Mississippi Implied Consent Law: DUI Breath or Blood Tests
What does implied consent law mean? About 70 years ago, federal highway traffic safety officials with the Department of Transportation promoted the idea that states needed to enact new driver licensing laws. An increasing trend for suspected drunken drivers was to not agree to be tested by law enforcement as part of the arrest process, and no laws were in place to sanction this refusal to submit and be tested for impairing substances.
What does the implied consent law mean to a driver? In essence, any motorist refusing to allow post-arrest testing to determine alcohol or drug content in his or her system should lose the right to drive, the government agency suggested. Because there is no federal implied consent law, the government used the power of the purse (withholding highway money) to get states to pass such laws.
How to explain the implied consent law. Starting in 1953, these civil infraction laws were put in place across America. The Mississippi laws on implied consent can be found in this link. By virtue of the seizure of post-arrest evidence against a detained citizen in the criminal DUI case, several fourth amendment cases have found their way to the United States Supreme Court.
Implied consent law definition. Since states controlled the right to drive a motor vehicle, it was suggested to use the threat of taking away your right to drive to be the “legal coercion” to get a suspected intoxicated driver to take law enforcement tests. These implied consent laws are designed to compel suspected drunk drivers to submit to a forensic test of breath, blood, or urine after being taken into custody for impaired driving.
Define implied consent law. Once states altered their state statutes, the implied consent law means a person automatically agrees that (if lawfully arrested for DUI-DWI) he or she has then consented to be tested. This is a legal fiction that you agreed to submit, but most states' driver license application now contains this "agreement" which applicants have no choice but to sign.
But, under the Mississippi implied consent law, refusal to take a test creates legal barriers to expungement. So, the definition of implied consent law is a statute that puts you driving privileges at risk of being lost by not permitting the State to test your breath or blood.The Implied Consent Law States That Lawfully Arrested DUI Drivers Must Allow Post-Arrest Testing
The implied consent law requires you to permit forensic testing after arrest for drunken driving. The suggested leverage to cause drivers to “submit” to post-arrest testing was to enact laws that took away the right to drive through administrative license suspension or revocation. Later modifications in the 1970s added a new license suspension aspect for immediate suspension when the driver took the test and was over the legal limit.
All states now have some form of implied consent statutes mandating DUI suspects to submit to chemical tests. About a dozen states (ND, SD, WI, MN) have added even more implied consent law penalty provisions, beyond mere suspension or revocation. In these states, all drivers who refuse testing face jail time, or state prison time, if a repeat offender.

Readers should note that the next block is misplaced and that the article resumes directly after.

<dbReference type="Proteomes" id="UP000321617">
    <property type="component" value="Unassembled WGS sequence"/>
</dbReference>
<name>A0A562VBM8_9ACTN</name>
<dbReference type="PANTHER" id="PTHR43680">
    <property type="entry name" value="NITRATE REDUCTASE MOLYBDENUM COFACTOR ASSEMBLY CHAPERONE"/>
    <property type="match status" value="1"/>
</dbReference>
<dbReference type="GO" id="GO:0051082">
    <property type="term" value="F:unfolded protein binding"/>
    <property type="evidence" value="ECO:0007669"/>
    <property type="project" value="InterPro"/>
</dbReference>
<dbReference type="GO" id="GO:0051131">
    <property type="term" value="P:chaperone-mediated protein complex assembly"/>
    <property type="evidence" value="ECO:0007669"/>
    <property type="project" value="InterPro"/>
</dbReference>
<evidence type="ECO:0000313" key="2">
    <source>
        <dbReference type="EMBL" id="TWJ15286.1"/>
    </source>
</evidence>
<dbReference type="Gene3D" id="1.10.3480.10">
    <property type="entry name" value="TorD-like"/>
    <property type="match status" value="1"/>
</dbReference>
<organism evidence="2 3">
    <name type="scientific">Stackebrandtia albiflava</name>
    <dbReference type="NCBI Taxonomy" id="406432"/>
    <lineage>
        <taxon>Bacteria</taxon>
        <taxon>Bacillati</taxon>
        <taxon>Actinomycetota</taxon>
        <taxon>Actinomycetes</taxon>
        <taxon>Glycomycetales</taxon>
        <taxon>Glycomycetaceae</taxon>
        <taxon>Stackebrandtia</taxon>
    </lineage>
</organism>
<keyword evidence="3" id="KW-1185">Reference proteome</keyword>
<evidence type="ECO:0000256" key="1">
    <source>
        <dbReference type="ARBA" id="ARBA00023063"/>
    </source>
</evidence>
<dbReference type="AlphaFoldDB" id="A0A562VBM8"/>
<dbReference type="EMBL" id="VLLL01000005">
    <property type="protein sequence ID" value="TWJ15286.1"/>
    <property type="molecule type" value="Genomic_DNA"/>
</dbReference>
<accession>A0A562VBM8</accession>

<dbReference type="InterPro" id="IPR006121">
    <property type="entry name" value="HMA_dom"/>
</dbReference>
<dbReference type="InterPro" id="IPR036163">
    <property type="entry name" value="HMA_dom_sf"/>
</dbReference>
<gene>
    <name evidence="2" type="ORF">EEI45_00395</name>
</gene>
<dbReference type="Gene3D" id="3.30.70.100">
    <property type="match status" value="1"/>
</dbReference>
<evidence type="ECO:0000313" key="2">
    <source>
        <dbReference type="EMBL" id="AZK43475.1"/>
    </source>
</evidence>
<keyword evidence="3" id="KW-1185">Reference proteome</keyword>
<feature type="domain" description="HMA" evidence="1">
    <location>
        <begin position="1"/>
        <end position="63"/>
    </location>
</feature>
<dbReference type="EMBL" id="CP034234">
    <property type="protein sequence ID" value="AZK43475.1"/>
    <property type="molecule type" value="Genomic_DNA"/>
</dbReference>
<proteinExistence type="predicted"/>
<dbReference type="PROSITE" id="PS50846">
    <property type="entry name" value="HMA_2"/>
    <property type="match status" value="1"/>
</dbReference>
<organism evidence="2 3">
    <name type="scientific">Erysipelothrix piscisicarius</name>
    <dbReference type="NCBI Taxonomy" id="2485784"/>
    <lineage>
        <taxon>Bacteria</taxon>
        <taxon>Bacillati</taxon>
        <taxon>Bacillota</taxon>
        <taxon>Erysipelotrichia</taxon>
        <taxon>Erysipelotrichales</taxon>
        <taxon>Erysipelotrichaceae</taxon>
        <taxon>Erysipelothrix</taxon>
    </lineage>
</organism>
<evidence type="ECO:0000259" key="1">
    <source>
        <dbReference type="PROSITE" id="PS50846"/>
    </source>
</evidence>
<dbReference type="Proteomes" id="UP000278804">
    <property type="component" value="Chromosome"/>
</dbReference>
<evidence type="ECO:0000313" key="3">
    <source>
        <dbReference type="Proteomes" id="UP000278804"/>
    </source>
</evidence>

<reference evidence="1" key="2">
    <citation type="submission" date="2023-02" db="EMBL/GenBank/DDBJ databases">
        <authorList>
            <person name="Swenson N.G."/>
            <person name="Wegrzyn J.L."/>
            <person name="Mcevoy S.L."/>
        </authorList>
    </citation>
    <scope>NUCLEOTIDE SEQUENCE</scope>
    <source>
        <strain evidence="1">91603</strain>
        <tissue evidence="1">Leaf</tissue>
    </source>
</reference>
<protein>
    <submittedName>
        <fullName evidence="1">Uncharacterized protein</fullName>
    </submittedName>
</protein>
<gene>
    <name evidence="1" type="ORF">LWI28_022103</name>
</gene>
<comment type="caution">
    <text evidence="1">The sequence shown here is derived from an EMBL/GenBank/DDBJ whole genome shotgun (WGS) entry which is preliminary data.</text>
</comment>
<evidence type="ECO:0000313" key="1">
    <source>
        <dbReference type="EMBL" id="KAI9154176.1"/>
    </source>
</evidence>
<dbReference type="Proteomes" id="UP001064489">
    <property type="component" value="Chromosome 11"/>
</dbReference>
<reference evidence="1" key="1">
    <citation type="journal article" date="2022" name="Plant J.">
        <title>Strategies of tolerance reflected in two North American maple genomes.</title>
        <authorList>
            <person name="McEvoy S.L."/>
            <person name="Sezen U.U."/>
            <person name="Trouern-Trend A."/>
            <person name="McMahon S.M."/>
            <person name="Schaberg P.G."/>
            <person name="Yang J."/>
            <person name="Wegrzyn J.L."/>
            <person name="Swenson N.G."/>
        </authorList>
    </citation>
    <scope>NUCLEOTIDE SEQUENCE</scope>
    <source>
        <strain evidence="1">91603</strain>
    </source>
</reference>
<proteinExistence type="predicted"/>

The now famous 2016 US Supreme Court case of Birchfield v. North Dakota on warrantless blood collection outlined some of the state laws that added criminal laws sanctions against a detained driver for refusing to allow post arrest implied consent testing.
What happens after a violation of implied consent law? Financial penalties and even jail or prison time exists in these states, but not on Mississippi. Requests for blood draws (if refused) must now be authorized by judicial search warrant.
While not much implied consent case law has been litigated on appeal in the Magnolia State, other states like Florida, Texas and Georgia have hundreds of appellate cases challenging their states' DUI implied consent laws, on various aspects of the legal interpretation of laws in those states.DUI in Mississippi: How Implied Consent Law Impacts a Client’s Case
The implied consent law calls for chemical testing to determine BAC levels or drug quantities. Police officers are trained on these sobriety tests plus when and how to give the implied consent notice. Since most arrests are for alcohol, you will usually only be asked by a law enforcement officer to submit to a breath test to determine alcohol within your bloodstream.
It is illegal in Mississippi for any person to drive or otherwise operate a motor vehicle within this state who:
- is under the influence of intoxicating liquor or other substance which has impaired his or her ability to operate a motor vehicle.
- has a 0.08 grams percent of alcohol in the blood for persons 21 years of age or older; or has a 0.02 grams percent of alcohol in the blood for persons under 21 years of age; or a 0.04 grams percent of alcohol for persons operating a commercial motor vehicle; all as determined by a post-arrest chemical test of breath, blood, or urine.
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For a FREE consultation with an award-winning criminal attorney near me, call today and speak with our three legal book authors at 1-800-360-3847.Other Helpful, Related Links
The implied consent law means what for a minor?
What's the implied consent law for drivers? Wording of the full Mississippi implied consent statute
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